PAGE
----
Derivative, jump-scary horror tale not much to 'Smile' about
"Smile" - ★ ★
Normally, a starless, derivative, overly long, jump-scare-saturated horror movie like "Smile" would be sent directly to streaming on a digital platform and bypass traditional theatrical distribution.
Paramount Studios originally intended to release "Smile" on Paramount +, then booked it in theaters after test screening scores popped much higher than expected.
The studio chiefs apparently had subbasement expectations for this one.
(But never sell Paramount executives short when it comes to horror. By nationally distributing and heavily marketing Sean Cunningham's super cheapie "Friday the 13th," Paramount created not only the most influential motion picture of the 1980s, but a cash-cow franchise.)
In "Smile," an emergency psych ward therapist, Dr. Rose Cotter (Sosie Bacon), discovers that when strange people brandishing sinister smiles begin to haunt and taunt her, and only she can see them, her fiancé (Jessie T. Usher), ex-boyfriend cop (Kyle Gallner), sister (Gillian Zinser) and even her empathetic boss (Kal Penn) think she's losing her mind.
Rose first witnesses this fatal phenomenon when treating a frightened young woman named Laura (Caitlin Stasey), who hysterically insists some invisible demonic force wants to kill her -- and does, but only after she dons that creepy smile, then slits her own throat with a pottery shard.
(I submit that Stasey would have created a better lead character than Bacon, mainly because she supplies the most disturbing, skin-crawling grin in the movie, and later scenes would have significantly benefited from Stasey's committed creepy countenance.)
As Rose investigates, she discovers a long line of horribly violent, gory suicides connected by that sinister smile just before death. (Can it be a coincidence that "Smile" comes out during Suicide Prevention Awareness month?)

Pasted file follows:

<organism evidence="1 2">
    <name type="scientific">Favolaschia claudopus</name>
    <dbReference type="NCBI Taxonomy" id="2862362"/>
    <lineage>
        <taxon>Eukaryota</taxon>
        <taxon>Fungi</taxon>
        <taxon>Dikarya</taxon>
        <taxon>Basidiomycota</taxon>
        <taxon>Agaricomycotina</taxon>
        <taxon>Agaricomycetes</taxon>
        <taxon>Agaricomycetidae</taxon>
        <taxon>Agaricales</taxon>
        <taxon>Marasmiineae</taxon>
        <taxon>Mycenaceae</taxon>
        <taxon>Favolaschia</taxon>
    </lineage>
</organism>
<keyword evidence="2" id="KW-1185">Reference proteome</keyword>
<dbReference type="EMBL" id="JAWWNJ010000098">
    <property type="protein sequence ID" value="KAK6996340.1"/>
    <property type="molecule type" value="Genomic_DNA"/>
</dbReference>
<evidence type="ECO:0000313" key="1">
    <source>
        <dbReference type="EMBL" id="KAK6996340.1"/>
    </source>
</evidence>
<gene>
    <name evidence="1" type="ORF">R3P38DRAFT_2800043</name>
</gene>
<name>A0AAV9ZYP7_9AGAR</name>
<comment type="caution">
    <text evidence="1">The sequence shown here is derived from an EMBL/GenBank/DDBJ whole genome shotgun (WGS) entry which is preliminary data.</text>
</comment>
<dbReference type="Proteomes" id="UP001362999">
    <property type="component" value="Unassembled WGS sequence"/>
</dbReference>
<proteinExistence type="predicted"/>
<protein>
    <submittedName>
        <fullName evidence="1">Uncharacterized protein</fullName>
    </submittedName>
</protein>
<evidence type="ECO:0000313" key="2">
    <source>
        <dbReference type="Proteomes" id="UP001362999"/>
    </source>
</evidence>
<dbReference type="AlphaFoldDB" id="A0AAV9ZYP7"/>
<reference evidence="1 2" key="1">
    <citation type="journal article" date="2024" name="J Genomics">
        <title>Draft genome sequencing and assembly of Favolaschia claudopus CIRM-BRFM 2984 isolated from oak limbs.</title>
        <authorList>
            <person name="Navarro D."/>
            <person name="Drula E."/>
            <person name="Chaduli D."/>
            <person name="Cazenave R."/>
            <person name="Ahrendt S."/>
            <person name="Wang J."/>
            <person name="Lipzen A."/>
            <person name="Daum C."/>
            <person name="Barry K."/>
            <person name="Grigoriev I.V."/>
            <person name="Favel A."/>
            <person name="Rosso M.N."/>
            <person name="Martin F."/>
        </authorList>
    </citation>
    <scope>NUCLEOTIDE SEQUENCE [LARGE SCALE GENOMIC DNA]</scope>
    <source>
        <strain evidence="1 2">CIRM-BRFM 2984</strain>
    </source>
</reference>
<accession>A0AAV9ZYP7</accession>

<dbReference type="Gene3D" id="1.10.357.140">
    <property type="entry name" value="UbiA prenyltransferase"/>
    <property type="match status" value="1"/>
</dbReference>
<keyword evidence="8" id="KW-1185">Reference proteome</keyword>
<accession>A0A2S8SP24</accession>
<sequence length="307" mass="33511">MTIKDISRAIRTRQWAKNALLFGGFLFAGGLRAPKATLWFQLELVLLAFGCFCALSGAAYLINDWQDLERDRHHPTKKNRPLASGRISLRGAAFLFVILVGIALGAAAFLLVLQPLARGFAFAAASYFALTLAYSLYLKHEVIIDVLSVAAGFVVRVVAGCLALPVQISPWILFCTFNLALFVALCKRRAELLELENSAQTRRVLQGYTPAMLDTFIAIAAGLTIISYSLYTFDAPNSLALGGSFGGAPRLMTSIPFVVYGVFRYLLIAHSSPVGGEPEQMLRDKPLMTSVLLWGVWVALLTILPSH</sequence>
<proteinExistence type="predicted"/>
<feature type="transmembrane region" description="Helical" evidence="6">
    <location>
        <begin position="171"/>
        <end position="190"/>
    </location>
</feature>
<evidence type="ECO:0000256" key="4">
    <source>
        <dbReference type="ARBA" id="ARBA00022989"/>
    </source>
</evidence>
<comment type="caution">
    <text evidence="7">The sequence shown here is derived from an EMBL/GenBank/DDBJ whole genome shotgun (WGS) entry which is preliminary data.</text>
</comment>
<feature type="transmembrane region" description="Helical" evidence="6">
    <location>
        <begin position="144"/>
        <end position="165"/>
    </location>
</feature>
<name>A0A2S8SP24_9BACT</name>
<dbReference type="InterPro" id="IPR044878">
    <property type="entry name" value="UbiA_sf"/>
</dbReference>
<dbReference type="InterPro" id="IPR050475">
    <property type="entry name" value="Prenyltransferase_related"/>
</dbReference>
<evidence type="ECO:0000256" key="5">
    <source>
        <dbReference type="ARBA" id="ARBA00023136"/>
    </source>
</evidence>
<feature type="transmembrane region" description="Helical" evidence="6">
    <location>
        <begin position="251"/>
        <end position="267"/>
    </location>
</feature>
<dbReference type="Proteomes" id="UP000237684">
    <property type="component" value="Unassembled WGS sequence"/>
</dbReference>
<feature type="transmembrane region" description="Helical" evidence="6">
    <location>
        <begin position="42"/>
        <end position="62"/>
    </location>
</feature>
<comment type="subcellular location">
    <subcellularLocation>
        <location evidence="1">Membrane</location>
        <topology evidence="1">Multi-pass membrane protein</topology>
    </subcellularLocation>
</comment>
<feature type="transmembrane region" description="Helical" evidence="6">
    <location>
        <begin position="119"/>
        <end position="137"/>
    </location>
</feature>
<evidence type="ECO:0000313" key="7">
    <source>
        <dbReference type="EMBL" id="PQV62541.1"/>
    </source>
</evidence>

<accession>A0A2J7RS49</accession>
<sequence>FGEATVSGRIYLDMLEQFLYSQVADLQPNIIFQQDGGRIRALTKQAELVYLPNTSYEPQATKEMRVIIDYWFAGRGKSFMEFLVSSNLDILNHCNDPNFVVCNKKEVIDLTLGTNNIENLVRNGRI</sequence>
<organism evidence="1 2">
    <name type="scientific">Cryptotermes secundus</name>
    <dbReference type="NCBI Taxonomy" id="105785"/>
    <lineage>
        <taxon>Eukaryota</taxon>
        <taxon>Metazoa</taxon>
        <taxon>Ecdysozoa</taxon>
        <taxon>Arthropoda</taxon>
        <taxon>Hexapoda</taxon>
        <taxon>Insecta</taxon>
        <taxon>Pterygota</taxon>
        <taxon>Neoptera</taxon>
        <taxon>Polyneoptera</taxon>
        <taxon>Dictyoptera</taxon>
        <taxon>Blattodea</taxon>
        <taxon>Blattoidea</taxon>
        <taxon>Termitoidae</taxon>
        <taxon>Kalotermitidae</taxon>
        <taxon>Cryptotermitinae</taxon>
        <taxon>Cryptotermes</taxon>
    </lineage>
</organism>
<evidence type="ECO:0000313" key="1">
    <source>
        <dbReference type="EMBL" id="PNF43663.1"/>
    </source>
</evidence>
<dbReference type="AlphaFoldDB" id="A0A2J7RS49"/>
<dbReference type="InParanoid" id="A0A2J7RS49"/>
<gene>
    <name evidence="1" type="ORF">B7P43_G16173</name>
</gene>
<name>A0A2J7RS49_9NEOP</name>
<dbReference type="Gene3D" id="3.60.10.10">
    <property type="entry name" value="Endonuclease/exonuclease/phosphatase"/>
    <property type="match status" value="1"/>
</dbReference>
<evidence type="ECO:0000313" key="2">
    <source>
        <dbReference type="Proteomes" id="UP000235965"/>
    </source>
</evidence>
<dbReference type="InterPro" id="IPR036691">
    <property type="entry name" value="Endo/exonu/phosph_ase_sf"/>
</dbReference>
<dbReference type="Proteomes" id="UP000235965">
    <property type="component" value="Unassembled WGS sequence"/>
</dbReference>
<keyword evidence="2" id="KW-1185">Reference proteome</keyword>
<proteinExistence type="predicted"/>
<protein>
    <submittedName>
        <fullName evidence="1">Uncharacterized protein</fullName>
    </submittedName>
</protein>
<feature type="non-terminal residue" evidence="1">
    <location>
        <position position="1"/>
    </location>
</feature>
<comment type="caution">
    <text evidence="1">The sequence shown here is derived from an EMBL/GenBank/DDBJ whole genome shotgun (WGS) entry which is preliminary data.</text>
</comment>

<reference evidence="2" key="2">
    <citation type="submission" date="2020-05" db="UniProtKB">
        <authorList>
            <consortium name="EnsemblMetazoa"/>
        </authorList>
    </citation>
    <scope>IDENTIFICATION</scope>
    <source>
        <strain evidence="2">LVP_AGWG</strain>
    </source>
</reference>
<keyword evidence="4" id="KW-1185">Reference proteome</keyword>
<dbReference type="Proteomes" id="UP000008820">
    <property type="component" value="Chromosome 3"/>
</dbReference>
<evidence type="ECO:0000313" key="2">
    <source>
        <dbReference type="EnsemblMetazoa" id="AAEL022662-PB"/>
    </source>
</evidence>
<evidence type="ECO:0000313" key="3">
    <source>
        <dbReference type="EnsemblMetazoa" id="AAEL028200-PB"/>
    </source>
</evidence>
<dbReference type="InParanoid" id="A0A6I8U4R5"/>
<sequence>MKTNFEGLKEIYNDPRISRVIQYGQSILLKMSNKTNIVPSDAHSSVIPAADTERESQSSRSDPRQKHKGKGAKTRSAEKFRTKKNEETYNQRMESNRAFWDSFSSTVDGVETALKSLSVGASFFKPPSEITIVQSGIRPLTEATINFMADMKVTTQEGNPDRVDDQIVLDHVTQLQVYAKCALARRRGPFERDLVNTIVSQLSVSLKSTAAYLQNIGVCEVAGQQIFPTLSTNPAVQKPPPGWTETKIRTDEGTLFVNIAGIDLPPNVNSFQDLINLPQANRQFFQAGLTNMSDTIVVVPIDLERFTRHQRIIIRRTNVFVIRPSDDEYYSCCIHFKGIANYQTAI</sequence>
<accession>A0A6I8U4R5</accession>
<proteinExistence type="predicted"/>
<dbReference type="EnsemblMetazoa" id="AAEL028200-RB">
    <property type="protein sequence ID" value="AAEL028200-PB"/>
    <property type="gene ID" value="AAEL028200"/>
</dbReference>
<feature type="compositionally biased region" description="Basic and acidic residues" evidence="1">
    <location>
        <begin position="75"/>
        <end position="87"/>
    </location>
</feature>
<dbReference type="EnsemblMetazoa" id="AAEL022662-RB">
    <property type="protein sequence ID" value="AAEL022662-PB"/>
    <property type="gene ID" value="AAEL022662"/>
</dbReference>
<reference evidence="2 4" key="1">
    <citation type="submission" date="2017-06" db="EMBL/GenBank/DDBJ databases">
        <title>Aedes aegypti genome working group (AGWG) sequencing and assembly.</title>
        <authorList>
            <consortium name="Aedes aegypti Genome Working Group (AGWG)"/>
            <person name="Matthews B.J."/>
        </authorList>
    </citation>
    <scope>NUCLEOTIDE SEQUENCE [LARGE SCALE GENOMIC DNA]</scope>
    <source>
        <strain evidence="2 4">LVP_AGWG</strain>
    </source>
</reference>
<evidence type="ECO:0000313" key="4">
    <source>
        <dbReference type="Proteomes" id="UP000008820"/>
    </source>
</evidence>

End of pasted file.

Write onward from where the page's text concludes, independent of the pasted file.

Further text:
Writer/director Parker Finn previously created only two horror film shorts (one of them, "Laura Hasn't Slept," clearly the inspiration for this feature) so it makes sense that "Smile" comes on strong for the first 30 minutes with inventively jumpy tricks combining visual and audio elements humming in horrific harmony.
Then, "Smile" turns upside down (as the camera frequently does, clumsily suggesting Rose's world has done the same) and peters out in a succession of numbingly overloaded and increasingly dopey "it was only a dream" cheats.
To be fair, "Smile" elevates, for a while, the standard-issue jump-scare to an art form, aided by Elliot Greenberg's impeccably timed editing and Chilean composer Cristobal "Cristo" Tapia de Ve's disorienting, ingeniously jolting mix of distorted music and shock-effect noise.
Even so, these early flourishes fail to fling Finn's film into the same horror stratosphere as David Robert Mitchell's "It Follows," a heart-racing invisible demon opus Finn clearly emulates.
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Starring: Sosie Bacon, Jessie T. Usher, Kyle Gallner, Kal Penn, Caitlin Stasey
Directed by: Parker Finn
Other: A Paramount Pictures release in theaters. Rated R for language, violence. 115 minutes